A new project to commemorate the life and works of legendary engineer John Rennie has completed its first phase with the release of a new website, e-magazine and interactive map.
John Rennie (1761-1821) was responsible for major projects such as the Pembroke Royal Dockyard and the East India Dock, London. He also designed many bridges throughout the UK including the London Bridge, parts of which was later re-erected in the Arizona Desert in the 1971.
The commemorative project, led by the ICE Archives Panel and the Panel for Historic Engineering Works (PHEW) and supported by the Rochester Bridge Trust, aims to raise public awareness, and celebrate the contributions, of Rennie around the UK and to the engineering profession.
Contributions from ICE members and a wide range of heritage and community organisations have generated stories of his life and career and key projects, which have been brought together here.
Making it easier to visit Rennie's works
"The mapping of all of John Rennie's projects provides a powerful visual overview of his prolific output and the extent of his influence on the shape of the United Kingdom,” said PHEW chair and ICE Past President Professor Gordon Masterton OBE.
“He was rightly revered in his time, and fittingly honoured by the nation in being buried in St Paul's Cathedral. But his true monuments are the works he designed, some replaced but surprisingly many still extant after more than 200 years, a wonderfully carbon-efficient use of materials. I hope this map and accompanying new website will encourage many to visit and view the memorials to John Rennie, one of our greatest civil engineers."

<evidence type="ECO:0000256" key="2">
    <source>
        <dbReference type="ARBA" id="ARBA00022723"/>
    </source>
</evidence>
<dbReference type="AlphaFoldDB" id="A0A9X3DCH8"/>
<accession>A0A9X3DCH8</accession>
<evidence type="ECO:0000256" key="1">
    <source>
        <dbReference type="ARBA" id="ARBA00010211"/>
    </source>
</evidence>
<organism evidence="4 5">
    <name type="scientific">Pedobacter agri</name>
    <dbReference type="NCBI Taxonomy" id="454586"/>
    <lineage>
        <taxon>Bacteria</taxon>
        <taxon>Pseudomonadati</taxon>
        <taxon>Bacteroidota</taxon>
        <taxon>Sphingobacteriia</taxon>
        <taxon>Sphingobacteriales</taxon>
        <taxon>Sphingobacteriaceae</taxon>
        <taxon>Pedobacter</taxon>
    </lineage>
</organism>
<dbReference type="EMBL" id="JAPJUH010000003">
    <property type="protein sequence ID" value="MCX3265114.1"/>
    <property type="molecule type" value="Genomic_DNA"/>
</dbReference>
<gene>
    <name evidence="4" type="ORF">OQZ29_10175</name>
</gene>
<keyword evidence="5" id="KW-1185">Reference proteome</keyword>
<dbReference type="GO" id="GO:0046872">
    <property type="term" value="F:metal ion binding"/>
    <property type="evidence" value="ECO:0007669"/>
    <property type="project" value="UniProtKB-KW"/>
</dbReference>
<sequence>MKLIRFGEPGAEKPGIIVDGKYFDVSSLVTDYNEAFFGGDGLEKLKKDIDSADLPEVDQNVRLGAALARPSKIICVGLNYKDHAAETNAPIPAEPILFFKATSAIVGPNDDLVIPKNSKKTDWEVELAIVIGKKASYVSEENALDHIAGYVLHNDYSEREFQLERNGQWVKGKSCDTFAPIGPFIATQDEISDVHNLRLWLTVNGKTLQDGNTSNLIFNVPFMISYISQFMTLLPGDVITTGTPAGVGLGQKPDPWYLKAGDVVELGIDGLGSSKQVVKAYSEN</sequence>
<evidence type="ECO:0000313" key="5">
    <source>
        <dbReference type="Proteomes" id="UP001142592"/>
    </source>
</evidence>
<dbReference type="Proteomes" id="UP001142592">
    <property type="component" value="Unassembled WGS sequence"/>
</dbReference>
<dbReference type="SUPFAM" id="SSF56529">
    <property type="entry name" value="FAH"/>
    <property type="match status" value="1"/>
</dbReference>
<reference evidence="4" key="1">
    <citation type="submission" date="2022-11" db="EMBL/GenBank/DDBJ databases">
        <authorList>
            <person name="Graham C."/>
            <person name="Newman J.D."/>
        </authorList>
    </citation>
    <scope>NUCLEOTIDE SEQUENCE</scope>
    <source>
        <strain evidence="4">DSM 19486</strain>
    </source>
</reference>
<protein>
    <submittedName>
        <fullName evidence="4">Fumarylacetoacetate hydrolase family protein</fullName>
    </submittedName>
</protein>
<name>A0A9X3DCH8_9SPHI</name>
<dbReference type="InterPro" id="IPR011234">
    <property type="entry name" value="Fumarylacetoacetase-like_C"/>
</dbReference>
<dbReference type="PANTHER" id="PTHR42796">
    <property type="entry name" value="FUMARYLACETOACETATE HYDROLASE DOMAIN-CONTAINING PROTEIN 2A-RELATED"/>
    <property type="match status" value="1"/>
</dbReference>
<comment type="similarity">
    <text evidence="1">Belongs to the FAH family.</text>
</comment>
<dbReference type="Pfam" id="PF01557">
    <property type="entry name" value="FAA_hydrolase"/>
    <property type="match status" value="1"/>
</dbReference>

Rennie’s work on canals, aqueducts, bridges and dockyards set him out as one of the greatest engineers of his age. Working through the Industrial Revolution, he was a pioneer of mechanical engineering and steam power as much as the civil engineering feats for which he is well known.
Today, 200 years after his death, there are few parts of the UK untouched by projects that were of his design or construction, or on which he was consulted for his advice.
Many survive still and with the help of the new map, can now be more easily visited by all those with a specialist interest as well as more widely by members of the public.
The project continues
"We set out to tell the stories of the huge range and ambition of Rennie’s work, and tell the public about his impressive achievements, including the many structures which are still in use today.
"The project required a great effort by a wide community of engineers, historians and interest groups. We are very grateful to all of them and especially to the Rochester Bridge Trust, which generously funded the project," said ICE Archives Panel member Sue Threader.
The project to promote Rennie’s work and draw public attention to heritage structures continues. Find out more here